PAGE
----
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The Acts of the Apostles and Church Authority

In the online article Three Biblical Arguments for the Authority of the Church for Catholic Exchange, Dave Armstrong highlights three passages. Below is what he wrote about one of those passages. Click on the link above to read rest of this well-written defense of Church authority.

Acts 16:4: As they went on their way through the cit­ies, they delivered to them for observance the decisions which had been reached by the apostles and elders who were at Jerusalem.

This verse is often overlooked in discussions about author­ity in Christianity. St. Paul didn’t simply hand out Bibles, nor did he preach the gospel only on his evangelistic journeys. He also proclaimed an authoritative Church decision, made at the Jerusalem Council, which is described in Acts 15:1-30.

What happened there was not “Bible alone” or individual Christians and the Holy Spirit, independent of other Christians, but very clearly a strong Church authority. The “apostles and el­ders” (Acts 15:6), representing the “whole church” (Acts 15:22) gathered, much as bishops in our time got together at the Second Vatican Council (1962-1965).

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St. Paul then went out and proclaimed what the council (in­cluding him) had decided, to be observed as a binding decree. If that’s not Church authority, it’s difficult to imagine what would be. If God approved of such Church-wide decisions in the early Church, why not also today? Why would that cease? It makes no sense to argue that it all went away and that we were left to fend for ourselves as mere individuals.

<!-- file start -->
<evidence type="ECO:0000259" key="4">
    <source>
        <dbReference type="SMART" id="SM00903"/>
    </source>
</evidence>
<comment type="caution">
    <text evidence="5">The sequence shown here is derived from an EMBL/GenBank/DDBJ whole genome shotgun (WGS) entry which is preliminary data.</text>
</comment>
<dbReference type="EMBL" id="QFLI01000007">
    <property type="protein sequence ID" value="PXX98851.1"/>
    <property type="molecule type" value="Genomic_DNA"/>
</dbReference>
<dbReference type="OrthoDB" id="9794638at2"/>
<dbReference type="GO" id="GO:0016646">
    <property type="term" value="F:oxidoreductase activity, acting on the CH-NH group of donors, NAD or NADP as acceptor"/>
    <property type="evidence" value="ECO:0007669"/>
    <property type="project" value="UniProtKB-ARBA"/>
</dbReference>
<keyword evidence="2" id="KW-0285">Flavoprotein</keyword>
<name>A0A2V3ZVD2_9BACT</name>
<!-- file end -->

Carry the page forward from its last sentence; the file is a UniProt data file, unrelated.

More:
And from the conclusion of Dave Armstrong’s same article:

What reason and facts and evidence can do is to confirm over and over that the Catholic Church is right. When that happens so many times, it becomes easier (by the weight of cumulative evidence) to accept in faith that she is always right when she claims something dogmatically or infallibly. We must accept that there are things that we don’t and can’t understand and must believe because of what we do understand. No one can ever figure out every jot and tittle. For one thing, no one has the time to do so.

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I’ve become more and more assured of this truth during my nearly twenty-four years of defending it. The more I learn, the more my faith is strengthened (never weakened), and this is one of the joys of apologetics.

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